Upgrades incorporated by the m920 include (1) new USB circuit design (the USB 2.0 driver is XMOS vs. Thesycon for the m903); (2) DSD conversion capability; and (3) PCM up to 384k vs. 192k for the m903. On the menus I noticed that the m920 provides several user-selectable digital filters vs. fixed filter on the m903.
To my ears, the sound is perfect - what comes out is a precise and unflappable (but also un-enhanced) representation of the input. As with the m903, my feeling is that the m920 is not likely to be the limiting factor in any except the most tricked-out "high-end audiophile" system.
A few months ago I had the opportunity to take a short tour of the Grace Design facility in Lyons, Colorado. The production-test procedures are focused intensely on delivering quality and reliability: 100% burn-in of assembled units, 100% measurement check of every input/output, a final listening test of every unit. If you appreciate and need this level of performance and quality, then Grace Design pricing is an excellent value and very competitive.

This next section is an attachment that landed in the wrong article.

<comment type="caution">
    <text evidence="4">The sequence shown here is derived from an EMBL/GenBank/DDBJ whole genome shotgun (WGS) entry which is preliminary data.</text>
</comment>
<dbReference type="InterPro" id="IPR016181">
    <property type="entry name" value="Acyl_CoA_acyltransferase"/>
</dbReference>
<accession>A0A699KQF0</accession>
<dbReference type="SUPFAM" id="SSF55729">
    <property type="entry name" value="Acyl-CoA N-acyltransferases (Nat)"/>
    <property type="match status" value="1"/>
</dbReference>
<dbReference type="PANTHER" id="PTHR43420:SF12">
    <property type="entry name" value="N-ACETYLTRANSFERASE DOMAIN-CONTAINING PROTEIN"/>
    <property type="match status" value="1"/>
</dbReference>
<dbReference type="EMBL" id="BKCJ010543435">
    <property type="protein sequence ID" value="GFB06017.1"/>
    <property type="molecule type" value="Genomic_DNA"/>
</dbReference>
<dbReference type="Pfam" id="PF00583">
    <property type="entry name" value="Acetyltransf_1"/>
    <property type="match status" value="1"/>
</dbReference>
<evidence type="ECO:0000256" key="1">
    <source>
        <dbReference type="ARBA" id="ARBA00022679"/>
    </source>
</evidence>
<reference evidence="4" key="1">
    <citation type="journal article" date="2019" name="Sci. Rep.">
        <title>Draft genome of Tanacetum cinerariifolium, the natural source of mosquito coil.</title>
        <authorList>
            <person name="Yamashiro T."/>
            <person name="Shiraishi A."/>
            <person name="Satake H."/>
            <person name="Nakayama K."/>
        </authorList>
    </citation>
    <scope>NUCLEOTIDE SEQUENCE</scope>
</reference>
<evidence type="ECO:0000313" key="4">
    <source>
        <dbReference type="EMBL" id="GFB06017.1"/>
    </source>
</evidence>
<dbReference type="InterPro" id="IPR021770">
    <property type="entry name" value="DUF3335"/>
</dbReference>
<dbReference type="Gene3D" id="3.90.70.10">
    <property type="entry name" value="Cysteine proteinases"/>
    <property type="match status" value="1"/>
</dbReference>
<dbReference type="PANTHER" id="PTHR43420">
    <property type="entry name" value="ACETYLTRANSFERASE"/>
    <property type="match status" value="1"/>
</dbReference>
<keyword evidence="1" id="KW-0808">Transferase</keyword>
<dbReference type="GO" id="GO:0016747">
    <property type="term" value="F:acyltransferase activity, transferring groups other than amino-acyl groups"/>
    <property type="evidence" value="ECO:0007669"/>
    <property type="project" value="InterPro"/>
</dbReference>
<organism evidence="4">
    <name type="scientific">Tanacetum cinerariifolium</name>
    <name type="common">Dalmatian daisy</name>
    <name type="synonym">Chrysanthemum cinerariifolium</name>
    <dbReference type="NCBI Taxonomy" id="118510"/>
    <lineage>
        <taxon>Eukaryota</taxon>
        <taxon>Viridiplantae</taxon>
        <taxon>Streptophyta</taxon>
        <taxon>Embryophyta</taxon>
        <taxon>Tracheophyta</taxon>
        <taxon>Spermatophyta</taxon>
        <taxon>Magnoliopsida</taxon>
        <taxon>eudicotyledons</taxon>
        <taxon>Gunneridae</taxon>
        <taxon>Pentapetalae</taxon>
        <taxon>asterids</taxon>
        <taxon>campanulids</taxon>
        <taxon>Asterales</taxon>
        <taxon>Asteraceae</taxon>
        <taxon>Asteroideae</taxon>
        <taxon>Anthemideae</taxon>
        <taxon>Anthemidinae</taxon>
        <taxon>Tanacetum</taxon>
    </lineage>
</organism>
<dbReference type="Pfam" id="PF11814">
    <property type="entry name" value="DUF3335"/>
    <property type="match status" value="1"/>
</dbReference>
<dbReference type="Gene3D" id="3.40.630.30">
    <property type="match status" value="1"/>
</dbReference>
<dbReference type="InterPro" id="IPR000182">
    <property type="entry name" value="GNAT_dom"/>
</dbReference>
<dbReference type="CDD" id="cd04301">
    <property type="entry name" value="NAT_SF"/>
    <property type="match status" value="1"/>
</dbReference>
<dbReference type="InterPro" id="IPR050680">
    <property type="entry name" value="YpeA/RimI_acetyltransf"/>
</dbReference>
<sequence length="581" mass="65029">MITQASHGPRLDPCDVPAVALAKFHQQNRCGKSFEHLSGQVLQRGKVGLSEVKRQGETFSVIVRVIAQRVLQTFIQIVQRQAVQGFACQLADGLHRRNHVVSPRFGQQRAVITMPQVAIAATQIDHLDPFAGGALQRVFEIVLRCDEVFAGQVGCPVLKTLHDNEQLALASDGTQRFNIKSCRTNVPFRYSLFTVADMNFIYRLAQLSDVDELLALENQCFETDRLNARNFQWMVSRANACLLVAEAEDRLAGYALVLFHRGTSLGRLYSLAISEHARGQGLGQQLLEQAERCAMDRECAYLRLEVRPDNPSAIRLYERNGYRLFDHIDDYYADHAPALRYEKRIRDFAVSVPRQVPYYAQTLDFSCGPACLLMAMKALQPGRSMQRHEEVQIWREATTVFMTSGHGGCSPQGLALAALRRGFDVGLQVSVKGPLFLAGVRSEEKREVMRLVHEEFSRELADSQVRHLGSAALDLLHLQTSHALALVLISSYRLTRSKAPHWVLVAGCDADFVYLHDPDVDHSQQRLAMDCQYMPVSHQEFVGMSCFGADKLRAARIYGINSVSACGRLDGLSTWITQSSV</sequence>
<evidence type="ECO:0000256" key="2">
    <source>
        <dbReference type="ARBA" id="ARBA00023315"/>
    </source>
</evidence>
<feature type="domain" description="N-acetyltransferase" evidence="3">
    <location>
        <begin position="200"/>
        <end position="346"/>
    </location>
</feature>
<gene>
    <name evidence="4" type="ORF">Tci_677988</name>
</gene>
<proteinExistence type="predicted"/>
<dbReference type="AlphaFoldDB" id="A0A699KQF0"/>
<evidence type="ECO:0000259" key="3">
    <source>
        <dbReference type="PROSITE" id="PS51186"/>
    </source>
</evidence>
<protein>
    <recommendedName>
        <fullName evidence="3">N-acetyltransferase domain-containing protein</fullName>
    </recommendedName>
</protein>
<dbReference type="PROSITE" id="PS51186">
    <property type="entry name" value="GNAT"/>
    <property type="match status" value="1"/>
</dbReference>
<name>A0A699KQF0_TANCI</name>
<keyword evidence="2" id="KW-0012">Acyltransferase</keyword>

Other than that major flaw, the DAC has a fairly good design. It has a great set of features that let you control how it handles outputs, volume, etc. The cross-feed mixing is helpful in some instances of headphone listening (when there is no channel mixing in the recording), but hurts the sound stage in other instances (when the recording already has some cross mixing). Would probably be better if it cross fed a little less to find a balance. I only used USB interface, so I can't speak to the s-lock jitter control.